Lucky Truck

Lucky Truck, so named for his clover green color - or what remains of it at least, waits patiently in our driveway for the next donation run, furniture acquisition, or trip to the dump. But he’s a couple of years into his eighth decade now and deserves his rest. So mostly he sits there for the general enjoyment of passers-by. Several times a week someone will stop to take a photo and offer a friendly wave to us through our dining room window.

If we are outside when someone pauses to admire Lucky we will inevitably have the old truck conversation - the one that starts with “what year?” (nineteen hundred and forty nine) and is followed by the story of the uncle or father or grandfather who once owned an old Studebaker pickup just like Lucky. “Best truck he ever had,” they say and we’ll nod and smile. We know.

Driving an old pickup truck is a lesson in patience and humility, beginning when you turn the key and fumble with your foot on the floorboard for the starting button. More often than not, the ancient six-volt starter will grind slowly, slowly, slower, and stop in grumpy silence. Carefully adjust the choke knob a fraction of an inch and try again, and then a third time. You may be rewarded with a hopeful rumble, but just as likely you will need to dig out the jumper cables.

Eventually though the flathead six cylinder motor will lurch to life and settle into a steady putt-putt-put-put-put. But don’t touch the gas pedal yet. Lucky needs a few minutes to get going in the morning just like you do. Sit for a moment while the engine warms up. Admire the sunrise. Watch the squirrels in the chestnut trees. Wave to the joggers and walkers out for their morning exercise. Then, once the putt-putt-putt settles to a firm putterputterputterputterputter, you can push in the heavy clutch pedal and slide the column-mounted shift lever down into first gear. You do know how to shift a three-on-the-tree don’t you? No? Well you are about to learn!

Let out the clutch, push down gently on the gas pedal and take a firm grip on the large, thin steering wheel, and Lucky bumps out of the driveway and into the street to the accompaniment of groans and squeaks from the old springs. Press harder on the pedal and the putterputterputter rises to a smooth roar and Lucky is off! At a pace that still leaves him being passed by the joggers though. First gear is what they used to call a “stump puller”. Good for hauling trailers of hay around the farm perhaps, but Lucky tops out at maybe ten miles an hour before it’s time to shift up.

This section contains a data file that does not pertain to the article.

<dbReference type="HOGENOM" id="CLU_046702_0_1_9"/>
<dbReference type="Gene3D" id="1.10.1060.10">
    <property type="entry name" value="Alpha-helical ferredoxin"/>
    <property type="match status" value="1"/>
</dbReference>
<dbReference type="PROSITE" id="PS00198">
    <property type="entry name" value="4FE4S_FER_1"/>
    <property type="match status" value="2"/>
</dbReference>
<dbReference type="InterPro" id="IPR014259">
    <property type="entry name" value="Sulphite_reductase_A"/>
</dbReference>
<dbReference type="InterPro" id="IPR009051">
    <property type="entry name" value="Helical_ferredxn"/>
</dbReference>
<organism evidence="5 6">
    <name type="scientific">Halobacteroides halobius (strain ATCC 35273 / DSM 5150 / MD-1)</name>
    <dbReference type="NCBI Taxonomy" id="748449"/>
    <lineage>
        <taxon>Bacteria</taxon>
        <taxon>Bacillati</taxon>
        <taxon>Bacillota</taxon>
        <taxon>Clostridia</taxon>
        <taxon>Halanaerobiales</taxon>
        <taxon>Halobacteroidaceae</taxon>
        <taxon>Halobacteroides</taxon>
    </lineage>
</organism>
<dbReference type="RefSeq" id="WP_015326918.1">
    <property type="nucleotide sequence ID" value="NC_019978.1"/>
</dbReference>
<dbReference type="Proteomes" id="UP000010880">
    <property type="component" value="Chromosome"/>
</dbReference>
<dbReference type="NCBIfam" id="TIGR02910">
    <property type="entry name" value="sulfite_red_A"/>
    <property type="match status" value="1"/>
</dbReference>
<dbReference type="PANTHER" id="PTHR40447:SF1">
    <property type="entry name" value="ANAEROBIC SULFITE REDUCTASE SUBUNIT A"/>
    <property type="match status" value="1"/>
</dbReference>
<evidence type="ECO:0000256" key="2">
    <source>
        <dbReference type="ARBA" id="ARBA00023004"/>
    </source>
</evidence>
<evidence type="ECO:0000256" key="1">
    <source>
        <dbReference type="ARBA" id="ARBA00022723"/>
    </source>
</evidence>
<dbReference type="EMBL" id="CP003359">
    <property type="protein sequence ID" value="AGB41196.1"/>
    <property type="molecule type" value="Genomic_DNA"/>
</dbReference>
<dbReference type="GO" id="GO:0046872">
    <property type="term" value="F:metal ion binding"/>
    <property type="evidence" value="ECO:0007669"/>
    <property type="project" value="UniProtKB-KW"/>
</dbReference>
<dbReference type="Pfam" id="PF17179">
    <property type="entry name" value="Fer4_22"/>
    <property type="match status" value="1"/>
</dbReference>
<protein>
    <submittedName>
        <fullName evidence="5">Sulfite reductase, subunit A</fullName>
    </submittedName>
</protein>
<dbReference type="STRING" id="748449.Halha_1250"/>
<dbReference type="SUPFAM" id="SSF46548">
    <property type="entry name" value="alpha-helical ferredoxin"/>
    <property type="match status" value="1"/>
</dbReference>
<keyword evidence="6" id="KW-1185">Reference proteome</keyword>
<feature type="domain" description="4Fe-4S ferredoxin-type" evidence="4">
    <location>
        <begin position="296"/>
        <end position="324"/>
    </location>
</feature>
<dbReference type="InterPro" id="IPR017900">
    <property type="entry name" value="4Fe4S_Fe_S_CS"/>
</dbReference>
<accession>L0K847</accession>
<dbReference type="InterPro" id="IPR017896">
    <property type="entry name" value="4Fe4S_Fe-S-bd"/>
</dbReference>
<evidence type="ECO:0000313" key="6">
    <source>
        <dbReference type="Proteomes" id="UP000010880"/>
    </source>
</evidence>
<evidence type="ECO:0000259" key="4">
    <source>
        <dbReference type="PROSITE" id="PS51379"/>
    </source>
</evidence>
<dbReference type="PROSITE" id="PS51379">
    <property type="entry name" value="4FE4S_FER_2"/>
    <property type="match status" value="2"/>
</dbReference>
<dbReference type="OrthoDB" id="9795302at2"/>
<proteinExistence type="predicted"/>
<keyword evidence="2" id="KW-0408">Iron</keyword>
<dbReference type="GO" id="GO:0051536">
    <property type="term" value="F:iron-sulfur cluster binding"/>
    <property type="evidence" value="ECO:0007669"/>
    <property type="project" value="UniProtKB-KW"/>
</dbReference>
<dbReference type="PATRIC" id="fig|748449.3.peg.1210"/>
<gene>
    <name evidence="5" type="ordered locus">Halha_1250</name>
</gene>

Clutch in, lever forward and up, don’t rush it or the old gear box will give out a painful crunch. Slowly does it, and then clutch out again. That’s more like it. A comfortable twenty miles an hour in second gear sees you through the neighborhood and out to the main road. A fast and busy one in this case. Pull up to the stop sign and signal for the turn. Turn signal lever? No son, you have to do it the old fashioned way. Roll down your window and stick your arm out. Like that - yep.

After carefully waiting for a long gap (longer than that one… longer… longer… there - go!) swing the steering wheel and guide Lucky into traffic. First gear… second gear… time for third gear. Clutch, shift… nope, that’s first gear. Try again. Ok, got it that time. Accelerate. Twenty. Thirty. Thirty five. Forty… and that’s all he’s got. Push harder and you might get up to forty five but the engine will be bellowing, the steering wheel shaking and the bias ply tires will send you hunting from one side of the lane to the other with every bump.

Fourth gear? Don’t even hope. Sure, Lucky came from the factory with “overdrive” - a sort of high gear device that is operated with a pull knob next to the choke - but it hasn’t worked in this century. Settle down. Forty is what you get. Sit in the slow lane and admire the scenery while everyone else passes you by. Where do they need to get to so fast anyway? Everyone on earth ends up in the same place eventually. No need to rush things.

Pull into the lumberyard and the crew comes out to admire Lucky. “What year?” they ask. (Nineteen hundred and forty nine.) Lucky Truck isn’t pretty. He has a few dents and his paint is two different shades of dark green. His bed is rusty and his bumpers aren’t as straight as they once were. But he can still work for a living. He will haul a load of two by fours, a Christmas tree, or a few hundred pounds of soil for the garden. He won’t get you anywhere fast, but he will get you there as fast as you need to go. “Nice truck” the guys at the yard all say. We smile and nod. We know.

Best truck we’ll ever have.